Fire at Texas Islamic center involved accelerant, hate crime a possibility?

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A building at an Islamic institute in Houston, Texas burst into flames shortly before members began arriving for morning prayers at the campus’ mosque. Investigators are trying to determine whether arson is to blame, noting an accelerant was used.

The fire broke out in a vacant building on the Quba Islamic Institute campus in southeast Houston early Friday morning. Heavy smoke filled the air as flames flared from the roof. According to local 13 Eyewitness News, fire officials have determined that an accelerant was used to hasten the fire's growth – something that often means it was ignited intentionally.

Following this news, the Council on American-Islamic Relations urged authorities to look into the fire as a potential hate crime. Investigators are still unsure of what started the fire in the first place.

Kenyatta Parker, a spokesman for the Houston Fire Department, said up to 25 firefighters responded to the 5:35 a.m. alarm, extinguishing the flames by 6:20 a.m.

“We got it before it got out of control,” Parker said. No injuries were reported, he told the Los Angeles Times.

The institute had recently bought the building, and was planning to turn it into a community center and a place for children to study Islam, Zahid Abdullah, the mosque’s imam, told KHOU.

When asked about a potential cause for the blaze, Parker replied, “We have no idea yet.”

This early in the investigation, officials have no reason to believe the fire was intentionally set, Parker said.

But members of the Islamic center said that arson is suspected.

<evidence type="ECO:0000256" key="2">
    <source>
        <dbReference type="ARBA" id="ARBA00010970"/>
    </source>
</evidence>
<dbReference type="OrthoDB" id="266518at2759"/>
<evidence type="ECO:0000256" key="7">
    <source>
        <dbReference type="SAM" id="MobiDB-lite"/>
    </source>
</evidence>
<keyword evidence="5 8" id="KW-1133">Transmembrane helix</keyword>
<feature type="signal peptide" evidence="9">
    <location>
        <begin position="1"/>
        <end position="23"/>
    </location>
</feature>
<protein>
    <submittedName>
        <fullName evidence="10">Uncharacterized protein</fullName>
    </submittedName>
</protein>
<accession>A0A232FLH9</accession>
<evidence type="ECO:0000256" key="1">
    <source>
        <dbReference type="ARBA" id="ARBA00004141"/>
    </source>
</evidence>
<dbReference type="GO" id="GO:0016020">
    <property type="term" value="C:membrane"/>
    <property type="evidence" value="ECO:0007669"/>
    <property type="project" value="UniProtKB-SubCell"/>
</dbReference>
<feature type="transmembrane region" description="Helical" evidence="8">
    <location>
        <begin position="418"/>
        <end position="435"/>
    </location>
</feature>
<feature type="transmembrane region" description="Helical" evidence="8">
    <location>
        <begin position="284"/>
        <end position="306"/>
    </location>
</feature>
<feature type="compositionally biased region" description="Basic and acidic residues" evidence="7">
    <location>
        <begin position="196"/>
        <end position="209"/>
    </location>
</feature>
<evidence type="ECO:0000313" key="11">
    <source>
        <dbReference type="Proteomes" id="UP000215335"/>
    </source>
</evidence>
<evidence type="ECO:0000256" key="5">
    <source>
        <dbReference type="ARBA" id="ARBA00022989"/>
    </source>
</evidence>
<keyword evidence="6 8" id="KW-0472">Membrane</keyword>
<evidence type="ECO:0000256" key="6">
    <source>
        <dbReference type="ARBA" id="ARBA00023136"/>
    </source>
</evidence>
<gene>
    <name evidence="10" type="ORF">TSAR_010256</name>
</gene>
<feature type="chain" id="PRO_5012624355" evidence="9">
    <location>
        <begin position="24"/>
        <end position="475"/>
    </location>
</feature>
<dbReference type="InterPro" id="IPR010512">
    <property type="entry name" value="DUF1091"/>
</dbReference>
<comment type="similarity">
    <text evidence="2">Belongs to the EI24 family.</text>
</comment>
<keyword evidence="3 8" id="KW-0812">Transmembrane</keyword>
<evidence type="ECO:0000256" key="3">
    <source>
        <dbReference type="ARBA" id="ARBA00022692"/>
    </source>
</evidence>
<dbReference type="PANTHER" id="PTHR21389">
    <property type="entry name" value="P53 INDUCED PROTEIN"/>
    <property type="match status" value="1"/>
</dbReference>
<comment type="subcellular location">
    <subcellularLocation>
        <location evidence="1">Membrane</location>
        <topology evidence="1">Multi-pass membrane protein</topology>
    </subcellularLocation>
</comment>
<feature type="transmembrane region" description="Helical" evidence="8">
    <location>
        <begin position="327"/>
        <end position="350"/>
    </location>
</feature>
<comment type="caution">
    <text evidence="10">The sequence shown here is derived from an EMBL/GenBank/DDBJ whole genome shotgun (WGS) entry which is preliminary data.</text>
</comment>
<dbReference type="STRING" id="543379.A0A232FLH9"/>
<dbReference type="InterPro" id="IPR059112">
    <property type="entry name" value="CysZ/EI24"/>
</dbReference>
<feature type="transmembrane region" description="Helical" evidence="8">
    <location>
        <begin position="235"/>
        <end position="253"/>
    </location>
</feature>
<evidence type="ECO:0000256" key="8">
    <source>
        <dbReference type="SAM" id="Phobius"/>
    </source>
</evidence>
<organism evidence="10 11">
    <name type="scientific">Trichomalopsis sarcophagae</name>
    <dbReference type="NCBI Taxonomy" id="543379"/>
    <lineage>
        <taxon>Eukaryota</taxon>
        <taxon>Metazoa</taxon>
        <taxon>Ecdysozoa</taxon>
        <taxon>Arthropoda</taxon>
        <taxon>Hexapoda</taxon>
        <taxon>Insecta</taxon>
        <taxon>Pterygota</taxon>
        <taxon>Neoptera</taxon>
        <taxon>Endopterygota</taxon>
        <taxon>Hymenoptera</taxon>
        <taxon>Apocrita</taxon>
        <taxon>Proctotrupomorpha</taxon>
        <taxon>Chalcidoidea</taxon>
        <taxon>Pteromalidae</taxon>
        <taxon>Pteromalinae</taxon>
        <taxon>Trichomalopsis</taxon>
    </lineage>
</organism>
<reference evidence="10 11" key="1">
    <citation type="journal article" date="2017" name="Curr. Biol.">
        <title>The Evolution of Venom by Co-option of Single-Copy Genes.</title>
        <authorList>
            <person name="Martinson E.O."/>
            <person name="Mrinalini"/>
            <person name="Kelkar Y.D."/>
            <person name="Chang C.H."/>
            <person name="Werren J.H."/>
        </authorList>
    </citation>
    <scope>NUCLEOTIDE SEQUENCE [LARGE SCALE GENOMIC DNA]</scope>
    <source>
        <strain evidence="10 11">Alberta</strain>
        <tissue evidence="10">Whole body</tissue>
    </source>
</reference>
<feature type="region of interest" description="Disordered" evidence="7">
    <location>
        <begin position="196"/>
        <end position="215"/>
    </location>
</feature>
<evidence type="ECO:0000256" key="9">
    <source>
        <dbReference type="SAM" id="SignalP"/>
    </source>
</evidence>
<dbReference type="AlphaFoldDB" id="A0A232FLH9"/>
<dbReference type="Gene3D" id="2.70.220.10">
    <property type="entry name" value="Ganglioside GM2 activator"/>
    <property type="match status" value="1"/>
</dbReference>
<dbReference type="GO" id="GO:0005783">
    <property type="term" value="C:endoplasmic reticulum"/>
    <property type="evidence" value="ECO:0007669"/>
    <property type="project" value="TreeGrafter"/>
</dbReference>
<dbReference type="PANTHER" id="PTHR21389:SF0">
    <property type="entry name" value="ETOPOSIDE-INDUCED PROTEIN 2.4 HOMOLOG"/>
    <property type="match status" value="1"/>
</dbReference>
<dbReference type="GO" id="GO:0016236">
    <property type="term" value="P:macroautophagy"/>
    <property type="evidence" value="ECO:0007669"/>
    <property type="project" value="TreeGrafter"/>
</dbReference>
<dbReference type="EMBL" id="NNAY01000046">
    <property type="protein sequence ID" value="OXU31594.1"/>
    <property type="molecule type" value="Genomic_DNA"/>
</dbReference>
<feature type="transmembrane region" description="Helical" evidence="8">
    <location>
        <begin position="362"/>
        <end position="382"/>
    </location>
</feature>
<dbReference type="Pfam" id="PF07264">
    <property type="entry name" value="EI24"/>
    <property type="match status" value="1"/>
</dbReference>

Ahsan Zahid, the 25-year-old son of Quba’s imam, told the Houston Chronicle that arson investigators with the Houston Fire Department told him that an accelerant was used in the fire.

There are currently two working theories that are being pursued, Zahid said: Either the fire was started to intentionally damage the building or it was started by a homeless person who broke into the building because of the cold.

Prayers were set to begin at the institute at 6:15 a.m., as they do every day, according to the Quba website. Firefighters turned members away from the mosque.

"It says right on the sign Quba Islamic institute. We are not hiding ourselves," Hala Saadeh, a mosque member, told KHOU, wondering if the fire was started deliberately.

"A lot of people think like that, but like I said we don't know yet. Nobody knows actually. So once they clear here, we will find out," said another mosque member.

Zahid said he was hopeful that the facility was not a target for hate crime. Leaders there are concerned that they may have been victims of Islamophobia, citing the recent shooting deaths of three Muslims in North Carolina, the Chronicle reported.

Mosque members said that the fire would not deter them.

"We are a strong community, we'll just figure out what to. Build again," Yousuf Silah told KHOU.

Local arson investigators and agents with the Bureau of Alcohol, Tobacco and Firearms were at the scene to gather evidence and determine the cause.